We have a specialist team that deal with probate property issues and can help you obtain probate quickly if you are involved in a house sale. Call our team on 0845 9011 686

Most Solicitors have traditionally charged their Probate Fees based upon a fixed hourly rate and a percentage of the estate value. Understandably, the feedback from our clients is that they don’t like paying hourly rates or a percentage, as this doesn’t provide them with any certainty as to what the final probate fees charged will be. Equally, most banks charge a fixed percentage too, often around 3-4%.

So how do you charge clients ? we charge a simple, straightforward fixed fee. As specialist probate solicitors, we are able to determine the likely level of fees charged straightaway at the beginning of the case. We believe charging a fixed fee is much more easy to understand and more transparent. Other costs that must also be paid include the Court fees that will be charged by the Probate Registry. A personal application fee is £90, while if a solicitor is used to obtain the grant the fee is £40.Why choose us ? click here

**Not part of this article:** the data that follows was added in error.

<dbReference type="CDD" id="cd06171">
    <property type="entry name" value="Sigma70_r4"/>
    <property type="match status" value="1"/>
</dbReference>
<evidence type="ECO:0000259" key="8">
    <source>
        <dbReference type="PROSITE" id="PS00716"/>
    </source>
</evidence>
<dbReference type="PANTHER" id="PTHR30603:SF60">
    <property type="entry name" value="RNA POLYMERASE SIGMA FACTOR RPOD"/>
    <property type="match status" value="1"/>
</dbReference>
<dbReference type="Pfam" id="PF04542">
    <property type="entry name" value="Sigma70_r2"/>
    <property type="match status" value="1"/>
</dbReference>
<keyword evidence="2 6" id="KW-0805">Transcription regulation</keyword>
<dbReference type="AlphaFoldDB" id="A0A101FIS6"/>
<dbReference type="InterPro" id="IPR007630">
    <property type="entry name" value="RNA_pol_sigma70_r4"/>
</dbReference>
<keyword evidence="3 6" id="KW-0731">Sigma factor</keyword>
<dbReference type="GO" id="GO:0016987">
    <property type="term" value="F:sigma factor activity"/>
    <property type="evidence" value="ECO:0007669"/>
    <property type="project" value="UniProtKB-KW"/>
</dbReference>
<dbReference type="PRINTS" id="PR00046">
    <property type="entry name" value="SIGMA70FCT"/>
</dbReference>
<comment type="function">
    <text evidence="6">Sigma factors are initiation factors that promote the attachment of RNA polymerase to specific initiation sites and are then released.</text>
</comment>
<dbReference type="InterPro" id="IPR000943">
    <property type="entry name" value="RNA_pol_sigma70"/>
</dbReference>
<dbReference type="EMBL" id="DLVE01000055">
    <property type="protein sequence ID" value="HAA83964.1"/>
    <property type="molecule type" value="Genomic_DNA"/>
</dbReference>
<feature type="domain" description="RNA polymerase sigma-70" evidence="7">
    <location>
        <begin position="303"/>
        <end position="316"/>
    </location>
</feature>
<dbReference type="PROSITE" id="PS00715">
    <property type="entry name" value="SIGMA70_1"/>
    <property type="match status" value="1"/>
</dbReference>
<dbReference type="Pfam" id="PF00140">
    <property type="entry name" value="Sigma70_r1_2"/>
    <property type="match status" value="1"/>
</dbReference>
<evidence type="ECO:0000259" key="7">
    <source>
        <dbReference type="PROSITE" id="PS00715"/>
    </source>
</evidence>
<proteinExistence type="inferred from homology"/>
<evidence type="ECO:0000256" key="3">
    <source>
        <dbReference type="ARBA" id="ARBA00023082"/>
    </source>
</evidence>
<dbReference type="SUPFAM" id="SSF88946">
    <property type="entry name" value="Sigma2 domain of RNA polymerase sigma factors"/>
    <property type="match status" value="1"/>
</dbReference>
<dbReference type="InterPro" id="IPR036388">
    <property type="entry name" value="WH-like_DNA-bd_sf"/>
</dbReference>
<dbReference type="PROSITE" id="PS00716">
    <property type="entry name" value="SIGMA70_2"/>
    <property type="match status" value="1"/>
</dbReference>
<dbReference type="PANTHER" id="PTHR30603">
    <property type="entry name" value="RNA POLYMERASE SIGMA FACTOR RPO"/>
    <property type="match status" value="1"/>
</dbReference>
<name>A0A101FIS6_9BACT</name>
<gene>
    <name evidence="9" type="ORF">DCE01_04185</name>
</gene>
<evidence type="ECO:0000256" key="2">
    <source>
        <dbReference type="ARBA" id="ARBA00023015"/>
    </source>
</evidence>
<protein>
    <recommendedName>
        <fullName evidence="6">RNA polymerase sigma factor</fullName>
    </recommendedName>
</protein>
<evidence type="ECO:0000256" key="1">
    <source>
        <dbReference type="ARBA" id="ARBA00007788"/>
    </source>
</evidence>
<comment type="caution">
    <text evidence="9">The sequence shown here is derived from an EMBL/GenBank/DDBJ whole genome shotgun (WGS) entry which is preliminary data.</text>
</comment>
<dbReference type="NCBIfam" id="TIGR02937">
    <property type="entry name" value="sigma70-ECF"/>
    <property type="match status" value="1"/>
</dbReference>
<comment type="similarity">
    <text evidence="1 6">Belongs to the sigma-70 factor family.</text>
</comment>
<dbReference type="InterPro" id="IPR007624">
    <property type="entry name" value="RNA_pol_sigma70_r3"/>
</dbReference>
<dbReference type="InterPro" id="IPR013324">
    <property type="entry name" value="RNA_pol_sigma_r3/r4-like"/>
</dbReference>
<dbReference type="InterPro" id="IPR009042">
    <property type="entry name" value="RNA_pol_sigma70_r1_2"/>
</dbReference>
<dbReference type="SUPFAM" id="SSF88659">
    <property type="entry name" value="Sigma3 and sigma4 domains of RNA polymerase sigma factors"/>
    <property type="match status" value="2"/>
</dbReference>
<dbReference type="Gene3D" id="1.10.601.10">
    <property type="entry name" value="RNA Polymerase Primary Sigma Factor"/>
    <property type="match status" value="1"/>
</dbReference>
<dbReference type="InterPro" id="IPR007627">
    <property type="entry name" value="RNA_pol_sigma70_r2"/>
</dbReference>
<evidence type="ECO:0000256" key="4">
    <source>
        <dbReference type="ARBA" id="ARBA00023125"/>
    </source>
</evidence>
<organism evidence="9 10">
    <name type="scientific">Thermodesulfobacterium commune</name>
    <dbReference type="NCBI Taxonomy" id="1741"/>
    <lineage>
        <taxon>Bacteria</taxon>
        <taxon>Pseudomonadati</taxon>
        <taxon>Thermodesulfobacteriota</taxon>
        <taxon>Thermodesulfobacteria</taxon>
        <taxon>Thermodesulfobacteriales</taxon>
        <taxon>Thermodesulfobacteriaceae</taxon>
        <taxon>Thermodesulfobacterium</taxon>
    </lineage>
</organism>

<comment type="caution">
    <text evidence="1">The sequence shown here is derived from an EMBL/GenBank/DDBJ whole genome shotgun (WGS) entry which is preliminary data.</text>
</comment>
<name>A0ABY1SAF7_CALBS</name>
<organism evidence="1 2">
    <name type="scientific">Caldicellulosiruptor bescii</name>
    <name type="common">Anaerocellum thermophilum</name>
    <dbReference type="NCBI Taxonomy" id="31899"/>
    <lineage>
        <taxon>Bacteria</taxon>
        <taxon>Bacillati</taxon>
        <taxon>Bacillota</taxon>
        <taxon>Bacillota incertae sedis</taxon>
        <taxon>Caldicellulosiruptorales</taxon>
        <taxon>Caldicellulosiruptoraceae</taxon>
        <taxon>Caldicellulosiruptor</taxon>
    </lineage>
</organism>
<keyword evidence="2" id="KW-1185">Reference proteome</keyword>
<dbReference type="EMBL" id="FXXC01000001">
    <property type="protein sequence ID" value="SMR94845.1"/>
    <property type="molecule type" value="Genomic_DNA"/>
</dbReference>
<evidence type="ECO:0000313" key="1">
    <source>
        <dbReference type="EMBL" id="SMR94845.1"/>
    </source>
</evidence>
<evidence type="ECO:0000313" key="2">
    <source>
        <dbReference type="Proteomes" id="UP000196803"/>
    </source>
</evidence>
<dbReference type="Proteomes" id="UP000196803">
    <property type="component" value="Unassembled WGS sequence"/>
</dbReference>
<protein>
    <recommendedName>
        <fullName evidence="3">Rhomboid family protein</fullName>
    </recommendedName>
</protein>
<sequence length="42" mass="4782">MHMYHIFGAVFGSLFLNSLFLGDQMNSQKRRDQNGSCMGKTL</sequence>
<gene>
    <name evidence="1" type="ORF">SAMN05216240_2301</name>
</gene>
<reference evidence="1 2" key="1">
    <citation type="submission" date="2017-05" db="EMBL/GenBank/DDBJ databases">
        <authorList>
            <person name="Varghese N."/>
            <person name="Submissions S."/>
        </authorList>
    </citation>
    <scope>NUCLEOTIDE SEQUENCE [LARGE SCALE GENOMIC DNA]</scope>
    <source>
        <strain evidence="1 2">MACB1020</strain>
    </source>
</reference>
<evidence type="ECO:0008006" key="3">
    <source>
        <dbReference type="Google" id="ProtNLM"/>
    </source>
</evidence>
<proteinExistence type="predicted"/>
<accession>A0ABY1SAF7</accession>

The length of time probate takes ultimately depends upon the size of the estate. Typically, the starting point is to value the Deceased’s assets and liabilities. Thereafter, the inheritance tax returns can be completed and the application to the probate registry made. Once the grant is issued the various assets can then be collected, and the estate distributed. Those cases were the Estate is under the inheritance tax threshold are often much quicker to conclude and typically can take anything between 2-3 months. For estates involving inheritance tax we typically find the probate can take upto 5 months. These figures represent a guide only.